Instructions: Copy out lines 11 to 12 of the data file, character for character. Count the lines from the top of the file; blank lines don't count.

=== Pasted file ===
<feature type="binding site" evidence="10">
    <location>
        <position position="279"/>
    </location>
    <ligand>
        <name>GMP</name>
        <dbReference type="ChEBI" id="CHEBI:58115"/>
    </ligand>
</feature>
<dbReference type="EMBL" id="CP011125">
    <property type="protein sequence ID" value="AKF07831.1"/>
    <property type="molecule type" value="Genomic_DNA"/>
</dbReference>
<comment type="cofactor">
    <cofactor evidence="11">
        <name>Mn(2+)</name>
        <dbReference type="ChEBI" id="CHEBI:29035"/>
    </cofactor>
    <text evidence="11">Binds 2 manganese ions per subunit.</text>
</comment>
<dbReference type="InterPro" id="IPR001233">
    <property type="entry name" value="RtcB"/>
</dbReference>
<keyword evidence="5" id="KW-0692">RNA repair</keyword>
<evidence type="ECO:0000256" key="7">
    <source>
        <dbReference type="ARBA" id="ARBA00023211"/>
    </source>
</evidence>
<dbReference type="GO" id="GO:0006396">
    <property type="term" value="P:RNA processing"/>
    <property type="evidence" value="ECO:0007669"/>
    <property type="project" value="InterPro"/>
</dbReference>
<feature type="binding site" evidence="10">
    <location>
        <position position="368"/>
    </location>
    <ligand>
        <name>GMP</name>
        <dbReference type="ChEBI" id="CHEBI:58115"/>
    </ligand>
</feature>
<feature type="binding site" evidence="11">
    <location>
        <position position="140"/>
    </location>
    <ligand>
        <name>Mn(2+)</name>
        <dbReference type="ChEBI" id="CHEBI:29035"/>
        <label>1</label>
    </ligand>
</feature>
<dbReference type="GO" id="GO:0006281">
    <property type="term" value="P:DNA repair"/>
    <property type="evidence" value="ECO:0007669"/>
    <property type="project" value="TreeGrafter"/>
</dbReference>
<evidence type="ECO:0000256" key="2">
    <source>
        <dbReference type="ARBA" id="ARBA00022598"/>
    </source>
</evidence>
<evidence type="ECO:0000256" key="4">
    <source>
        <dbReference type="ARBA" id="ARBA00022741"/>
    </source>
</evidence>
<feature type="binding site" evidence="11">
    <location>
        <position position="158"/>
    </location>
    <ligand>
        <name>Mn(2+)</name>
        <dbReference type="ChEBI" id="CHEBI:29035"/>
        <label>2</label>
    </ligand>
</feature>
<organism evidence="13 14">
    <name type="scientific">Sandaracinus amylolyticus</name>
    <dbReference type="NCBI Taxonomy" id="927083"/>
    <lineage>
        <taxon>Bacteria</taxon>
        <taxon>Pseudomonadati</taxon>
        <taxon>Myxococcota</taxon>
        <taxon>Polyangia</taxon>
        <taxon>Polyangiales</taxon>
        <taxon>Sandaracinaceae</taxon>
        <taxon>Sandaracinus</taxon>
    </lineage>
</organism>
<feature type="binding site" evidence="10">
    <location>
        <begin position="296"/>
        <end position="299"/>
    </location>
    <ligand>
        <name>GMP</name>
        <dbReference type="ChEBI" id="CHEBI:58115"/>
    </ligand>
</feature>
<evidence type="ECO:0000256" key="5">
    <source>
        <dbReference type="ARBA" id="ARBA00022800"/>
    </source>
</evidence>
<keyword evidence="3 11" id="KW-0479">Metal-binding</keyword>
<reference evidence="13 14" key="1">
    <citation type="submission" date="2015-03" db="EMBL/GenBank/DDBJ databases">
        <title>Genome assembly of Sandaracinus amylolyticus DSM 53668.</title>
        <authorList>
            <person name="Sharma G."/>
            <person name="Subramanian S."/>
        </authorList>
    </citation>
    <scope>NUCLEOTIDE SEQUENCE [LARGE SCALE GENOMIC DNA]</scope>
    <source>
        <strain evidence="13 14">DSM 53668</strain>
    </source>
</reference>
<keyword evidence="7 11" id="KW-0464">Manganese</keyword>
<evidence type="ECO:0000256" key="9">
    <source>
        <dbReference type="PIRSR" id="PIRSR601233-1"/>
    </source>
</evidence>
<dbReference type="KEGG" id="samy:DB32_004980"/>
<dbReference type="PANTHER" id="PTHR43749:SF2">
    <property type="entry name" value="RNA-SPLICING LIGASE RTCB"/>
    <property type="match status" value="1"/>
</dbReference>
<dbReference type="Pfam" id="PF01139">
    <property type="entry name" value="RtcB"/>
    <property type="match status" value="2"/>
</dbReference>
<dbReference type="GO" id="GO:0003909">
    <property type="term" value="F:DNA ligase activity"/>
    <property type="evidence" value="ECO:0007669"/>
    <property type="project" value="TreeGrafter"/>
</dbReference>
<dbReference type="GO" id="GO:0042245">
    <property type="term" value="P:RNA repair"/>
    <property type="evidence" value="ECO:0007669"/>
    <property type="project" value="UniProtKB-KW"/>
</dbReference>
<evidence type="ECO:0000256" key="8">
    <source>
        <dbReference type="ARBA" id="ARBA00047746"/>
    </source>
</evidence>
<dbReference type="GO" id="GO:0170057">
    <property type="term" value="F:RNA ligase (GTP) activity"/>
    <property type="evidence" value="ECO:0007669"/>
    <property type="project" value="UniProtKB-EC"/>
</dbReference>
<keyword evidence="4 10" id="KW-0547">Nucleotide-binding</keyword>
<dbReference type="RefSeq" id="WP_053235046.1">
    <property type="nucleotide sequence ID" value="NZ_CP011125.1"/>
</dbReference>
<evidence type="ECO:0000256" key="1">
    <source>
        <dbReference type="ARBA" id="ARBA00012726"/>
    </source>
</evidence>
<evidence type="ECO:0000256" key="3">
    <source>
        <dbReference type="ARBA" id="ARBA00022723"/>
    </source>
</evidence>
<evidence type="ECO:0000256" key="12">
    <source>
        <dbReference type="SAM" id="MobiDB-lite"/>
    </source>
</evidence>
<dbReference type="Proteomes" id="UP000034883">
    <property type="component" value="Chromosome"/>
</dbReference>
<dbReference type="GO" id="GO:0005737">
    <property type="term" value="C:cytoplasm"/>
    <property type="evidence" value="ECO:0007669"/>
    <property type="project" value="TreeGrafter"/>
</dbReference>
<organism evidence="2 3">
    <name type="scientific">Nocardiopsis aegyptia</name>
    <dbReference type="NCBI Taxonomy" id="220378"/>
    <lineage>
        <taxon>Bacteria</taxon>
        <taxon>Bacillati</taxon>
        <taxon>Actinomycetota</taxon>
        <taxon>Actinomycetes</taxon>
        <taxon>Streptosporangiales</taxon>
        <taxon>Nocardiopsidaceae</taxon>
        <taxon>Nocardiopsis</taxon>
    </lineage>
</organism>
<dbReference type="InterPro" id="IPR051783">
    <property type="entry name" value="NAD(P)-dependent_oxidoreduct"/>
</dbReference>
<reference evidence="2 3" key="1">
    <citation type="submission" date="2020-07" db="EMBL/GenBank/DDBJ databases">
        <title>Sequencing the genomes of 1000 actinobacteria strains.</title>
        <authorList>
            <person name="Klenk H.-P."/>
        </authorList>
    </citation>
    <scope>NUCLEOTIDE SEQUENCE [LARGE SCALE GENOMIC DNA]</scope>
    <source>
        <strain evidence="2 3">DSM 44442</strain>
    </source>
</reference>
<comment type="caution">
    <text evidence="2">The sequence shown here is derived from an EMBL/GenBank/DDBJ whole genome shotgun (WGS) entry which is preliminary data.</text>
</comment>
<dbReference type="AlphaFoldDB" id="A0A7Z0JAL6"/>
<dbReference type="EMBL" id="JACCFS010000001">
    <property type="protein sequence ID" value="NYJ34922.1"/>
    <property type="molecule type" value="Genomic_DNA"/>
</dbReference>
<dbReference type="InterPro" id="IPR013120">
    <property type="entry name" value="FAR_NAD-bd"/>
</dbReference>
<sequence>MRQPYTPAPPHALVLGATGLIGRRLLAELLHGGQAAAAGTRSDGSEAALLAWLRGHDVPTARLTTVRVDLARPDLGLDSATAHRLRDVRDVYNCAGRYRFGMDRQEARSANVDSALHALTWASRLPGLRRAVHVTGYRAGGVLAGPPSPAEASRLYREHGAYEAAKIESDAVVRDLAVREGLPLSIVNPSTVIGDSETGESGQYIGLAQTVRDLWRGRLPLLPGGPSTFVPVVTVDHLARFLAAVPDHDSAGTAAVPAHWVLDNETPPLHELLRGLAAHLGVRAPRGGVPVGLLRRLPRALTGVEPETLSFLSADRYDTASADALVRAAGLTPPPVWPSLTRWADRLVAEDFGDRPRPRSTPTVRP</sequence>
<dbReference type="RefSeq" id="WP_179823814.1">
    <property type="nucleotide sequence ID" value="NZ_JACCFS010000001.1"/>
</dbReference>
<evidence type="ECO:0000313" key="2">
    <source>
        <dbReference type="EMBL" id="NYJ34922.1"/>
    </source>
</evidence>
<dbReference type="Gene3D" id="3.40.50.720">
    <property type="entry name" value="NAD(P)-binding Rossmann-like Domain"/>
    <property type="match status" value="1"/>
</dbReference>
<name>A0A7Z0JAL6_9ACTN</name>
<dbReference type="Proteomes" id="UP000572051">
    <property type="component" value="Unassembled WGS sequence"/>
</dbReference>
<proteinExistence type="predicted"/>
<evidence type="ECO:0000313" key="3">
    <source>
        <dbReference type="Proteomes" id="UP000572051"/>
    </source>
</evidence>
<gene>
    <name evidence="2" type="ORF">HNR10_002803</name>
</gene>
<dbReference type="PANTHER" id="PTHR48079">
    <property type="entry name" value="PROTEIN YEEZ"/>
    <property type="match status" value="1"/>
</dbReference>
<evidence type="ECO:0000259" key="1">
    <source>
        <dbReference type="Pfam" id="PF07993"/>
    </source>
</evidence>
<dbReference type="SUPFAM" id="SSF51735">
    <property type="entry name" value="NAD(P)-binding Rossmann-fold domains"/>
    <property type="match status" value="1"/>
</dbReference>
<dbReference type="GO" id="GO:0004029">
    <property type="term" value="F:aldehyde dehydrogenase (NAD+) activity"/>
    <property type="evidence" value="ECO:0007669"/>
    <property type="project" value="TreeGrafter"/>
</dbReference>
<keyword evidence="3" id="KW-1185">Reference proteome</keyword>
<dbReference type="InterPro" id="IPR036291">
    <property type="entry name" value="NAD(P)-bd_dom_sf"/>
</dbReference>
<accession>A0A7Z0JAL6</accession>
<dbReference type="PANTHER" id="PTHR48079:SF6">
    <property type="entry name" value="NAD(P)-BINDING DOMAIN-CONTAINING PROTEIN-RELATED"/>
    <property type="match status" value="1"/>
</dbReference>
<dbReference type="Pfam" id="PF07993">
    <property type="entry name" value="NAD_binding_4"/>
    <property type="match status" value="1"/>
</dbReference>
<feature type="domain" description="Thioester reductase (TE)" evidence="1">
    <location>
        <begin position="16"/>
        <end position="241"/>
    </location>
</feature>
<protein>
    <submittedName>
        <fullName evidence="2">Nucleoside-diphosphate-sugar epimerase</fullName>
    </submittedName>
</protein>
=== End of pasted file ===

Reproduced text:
    <property type="protein sequence ID" value="AKF07831.1"/>
    <property type="molecule type" value="Genomic_DNA"/>